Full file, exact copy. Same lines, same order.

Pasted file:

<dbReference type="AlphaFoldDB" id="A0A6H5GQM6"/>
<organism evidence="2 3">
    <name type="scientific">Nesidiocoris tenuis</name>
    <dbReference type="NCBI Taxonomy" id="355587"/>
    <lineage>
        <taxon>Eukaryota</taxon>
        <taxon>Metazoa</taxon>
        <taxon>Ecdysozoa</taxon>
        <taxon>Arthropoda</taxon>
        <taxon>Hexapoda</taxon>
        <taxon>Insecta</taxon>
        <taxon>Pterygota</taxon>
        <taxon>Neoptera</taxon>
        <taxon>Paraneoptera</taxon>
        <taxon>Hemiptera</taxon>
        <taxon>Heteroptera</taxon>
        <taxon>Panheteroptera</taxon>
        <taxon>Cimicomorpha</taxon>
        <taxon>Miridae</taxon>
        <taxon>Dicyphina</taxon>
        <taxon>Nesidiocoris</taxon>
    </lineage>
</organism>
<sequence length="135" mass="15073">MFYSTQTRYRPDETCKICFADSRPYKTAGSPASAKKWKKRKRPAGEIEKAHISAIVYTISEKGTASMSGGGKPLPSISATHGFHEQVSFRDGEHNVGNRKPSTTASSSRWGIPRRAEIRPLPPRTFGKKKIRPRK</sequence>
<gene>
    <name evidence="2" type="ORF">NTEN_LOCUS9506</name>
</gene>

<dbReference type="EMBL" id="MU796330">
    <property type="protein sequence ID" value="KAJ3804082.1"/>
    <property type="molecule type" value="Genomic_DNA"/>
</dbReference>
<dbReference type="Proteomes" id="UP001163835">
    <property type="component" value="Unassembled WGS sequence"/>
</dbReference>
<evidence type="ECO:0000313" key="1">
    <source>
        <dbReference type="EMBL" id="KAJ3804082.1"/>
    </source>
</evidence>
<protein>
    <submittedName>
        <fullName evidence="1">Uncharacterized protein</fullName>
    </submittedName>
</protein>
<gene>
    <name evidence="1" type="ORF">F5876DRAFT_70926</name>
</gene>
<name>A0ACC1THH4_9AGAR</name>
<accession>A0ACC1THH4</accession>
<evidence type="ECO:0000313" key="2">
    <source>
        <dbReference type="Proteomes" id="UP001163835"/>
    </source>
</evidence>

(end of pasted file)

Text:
<dbReference type="AlphaFoldDB" id="A0A6H5GQM6"/>
<organism evidence="2 3">
    <name type="scientific">Nesidiocoris tenuis</name>
    <dbReference type="NCBI Taxonomy" id="355587"/>
    <lineage>
        <taxon>Eukaryota</taxon>
        <taxon>Metazoa</taxon>
        <taxon>Ecdysozoa</taxon>
        <taxon>Arthropoda</taxon>
        <taxon>Hexapoda</taxon>
        <taxon>Insecta</taxon>
        <taxon>Pterygota</taxon>
        <taxon>Neoptera</taxon>
        <taxon>Paraneoptera</taxon>
        <taxon>Hemiptera</taxon>
        <taxon>Heteroptera</taxon>
        <taxon>Panheteroptera</taxon>
        <taxon>Cimicomorpha</taxon>
        <taxon>Miridae</taxon>
        <taxon>Dicyphina</taxon>
        <taxon>Nesidiocoris</taxon>
    </lineage>
</organism>
<sequence length="135" mass="15073">MFYSTQTRYRPDETCKICFADSRPYKTAGSPASAKKWKKRKRPAGEIEKAHISAIVYTISEKGTASMSGGGKPLPSISATHGFHEQVSFRDGEHNVGNRKPSTTASSSRWGIPRRAEIRPLPPRTFGKKKIRPRK</sequence>
<gene>
    <name evidence="2" type="ORF">NTEN_LOCUS9506</name>
</gene>

<dbReference type="EMBL" id="MU796330">
    <property type="protein sequence ID" value="KAJ3804082.1"/>
    <property type="molecule type" value="Genomic_DNA"/>
</dbReference>
<dbReference type="Proteomes" id="UP001163835">
    <property type="component" value="Unassembled WGS sequence"/>
</dbReference>
<evidence type="ECO:0000313" key="1">
    <source>
        <dbReference type="EMBL" id="KAJ3804082.1"/>
    </source>
</evidence>
<protein>
    <submittedName>
        <fullName evidence="1">Uncharacterized protein</fullName>
    </submittedName>
</protein>
<gene>
    <name evidence="1" type="ORF">F5876DRAFT_70926</name>
</gene>
<name>A0ACC1THH4_9AGAR</name>
<accession>A0ACC1THH4</accession>
<evidence type="ECO:0000313" key="2">
    <source>
        <dbReference type="Proteomes" id="UP001163835"/>
    </source>
</evidence>